Virus on host notebook from external ssd?

Discussion in 'MacBook Pro' started by nndei, Jul 13, 2017.

  1. nndei macrumors newbie

    Jul 10, 2017

    I was wondering about getting an external SSD to boot macOS 10.12 from. I mean basically using my MBP as a host that shares all the hardware but the storage with the external SSD.

    My question is, if I get a virus on the SSD, will it affect the MPB even when booted on the soldered apple drive?
    So if I get a virus on the ssd, while booted on it, will the Mac still be safe if I use it normally, booting on the original internal drive?
    Thank you, neri
  2. killawat macrumors 65816

    Sep 11, 2014
    I'll try to answer and skip over a lot of the security bs but just to get to the gist

    If the OS running on your external SSD can mount your internal SSD then the files could be modified by anything, virus, accidental deletion etc.

    The safest way to protect yourself in this scenario is to FileVault encrypt the internal drive and don't mount it when enumerated by the external SSD install. On 10.12, this is enabled by default, unless the user disables this during initial setup.

    The external SSD install could still erase the device but not modify it.
  3. nndei thread starter macrumors newbie

    Jul 10, 2017
    I disabled filevault as I got the MacBook Pro because I felt like it would have limited its performances with programs like CAD or DAWs for music production, does it?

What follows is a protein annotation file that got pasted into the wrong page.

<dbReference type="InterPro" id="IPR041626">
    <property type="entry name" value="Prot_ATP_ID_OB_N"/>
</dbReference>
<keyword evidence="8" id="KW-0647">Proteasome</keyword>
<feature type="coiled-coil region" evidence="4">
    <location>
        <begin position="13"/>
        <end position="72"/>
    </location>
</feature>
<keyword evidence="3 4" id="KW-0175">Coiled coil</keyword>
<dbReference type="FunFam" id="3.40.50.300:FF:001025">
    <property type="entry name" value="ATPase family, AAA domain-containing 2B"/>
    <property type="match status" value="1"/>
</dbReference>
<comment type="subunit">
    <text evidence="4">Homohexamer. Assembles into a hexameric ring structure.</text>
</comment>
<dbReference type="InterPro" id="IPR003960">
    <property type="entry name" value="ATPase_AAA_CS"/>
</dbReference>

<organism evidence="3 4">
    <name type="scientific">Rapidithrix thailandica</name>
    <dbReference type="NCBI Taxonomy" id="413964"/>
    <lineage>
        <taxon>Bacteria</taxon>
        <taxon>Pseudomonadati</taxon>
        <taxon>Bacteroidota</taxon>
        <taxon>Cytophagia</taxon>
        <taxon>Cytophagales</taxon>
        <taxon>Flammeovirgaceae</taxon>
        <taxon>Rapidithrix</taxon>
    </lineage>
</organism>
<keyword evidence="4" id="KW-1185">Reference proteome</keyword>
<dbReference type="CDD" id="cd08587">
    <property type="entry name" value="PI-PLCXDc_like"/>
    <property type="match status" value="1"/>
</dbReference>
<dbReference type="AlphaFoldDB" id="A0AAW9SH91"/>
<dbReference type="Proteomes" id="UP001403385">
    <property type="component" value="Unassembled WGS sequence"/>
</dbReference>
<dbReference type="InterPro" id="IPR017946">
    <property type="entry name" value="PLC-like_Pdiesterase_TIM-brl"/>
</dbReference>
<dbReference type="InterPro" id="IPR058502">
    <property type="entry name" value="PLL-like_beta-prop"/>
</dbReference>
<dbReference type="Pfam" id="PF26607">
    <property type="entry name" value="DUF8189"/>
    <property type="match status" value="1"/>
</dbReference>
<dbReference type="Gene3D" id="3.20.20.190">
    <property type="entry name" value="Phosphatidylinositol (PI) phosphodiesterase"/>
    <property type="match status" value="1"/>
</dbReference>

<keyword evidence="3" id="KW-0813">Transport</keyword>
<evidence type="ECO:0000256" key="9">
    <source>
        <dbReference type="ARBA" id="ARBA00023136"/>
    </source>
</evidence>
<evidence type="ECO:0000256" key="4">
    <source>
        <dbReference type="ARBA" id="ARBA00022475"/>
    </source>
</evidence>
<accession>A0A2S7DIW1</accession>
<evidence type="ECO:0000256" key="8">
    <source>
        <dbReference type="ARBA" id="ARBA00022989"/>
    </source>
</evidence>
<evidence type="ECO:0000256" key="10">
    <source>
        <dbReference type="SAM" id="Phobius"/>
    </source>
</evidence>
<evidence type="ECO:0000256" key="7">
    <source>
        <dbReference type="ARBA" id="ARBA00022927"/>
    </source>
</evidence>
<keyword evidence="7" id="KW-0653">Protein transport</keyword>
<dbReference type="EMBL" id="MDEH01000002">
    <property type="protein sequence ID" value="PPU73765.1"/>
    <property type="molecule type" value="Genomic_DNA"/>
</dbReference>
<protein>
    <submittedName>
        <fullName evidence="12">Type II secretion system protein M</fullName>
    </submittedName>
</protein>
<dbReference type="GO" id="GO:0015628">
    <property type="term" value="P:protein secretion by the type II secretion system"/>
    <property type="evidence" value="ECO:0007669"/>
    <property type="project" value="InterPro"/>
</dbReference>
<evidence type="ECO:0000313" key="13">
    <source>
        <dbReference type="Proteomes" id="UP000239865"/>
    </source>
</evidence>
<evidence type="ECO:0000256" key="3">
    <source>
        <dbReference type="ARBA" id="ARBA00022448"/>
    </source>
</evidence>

I don't speak English mother-tongue and I didn't really get the part about "don't mount it when enumerated by the external ssd install", does it mean that during the installation process of the OS I get told to do something to link the two SSDs?

    And, for the last part, you're saying that the external ssd could still delete everything I have on the internal one, but not modify it's files and therefore cause a mess with a virus?
    If so then this is not a big problem as I keep backing files up right?

    Thank you!
  4. leman macrumors G3

    Oct 14, 2008
    You'll have to choose whether you want security or performance, can't really have both :) But the performance impact of FileVault is so small, that you most likely won't even notice it.

    What this means basically is "not enter the password for your internal SSD and don't let it appear as a volume, so that the external OS can't access it at all"
  5. nndei thread starter macrumors newbie

    Jul 10, 2017
    Oh, ok. So when does this thing show up eventually? Because I have never done anything but stuff like clean installs when I have to press alt when booting up and the terminal thing and so on... is there any certain scenario I'm which this thing happens as I get to
    1) make the ssd bootable
    2) start up on the ssd
    3) create an account on the ssd
    4) download stuff

    Or you mean I just need to create different passwords for the account on the internal and external?
    I swear I'm good at my stuff but with this stuff talking to me is like talking to a wall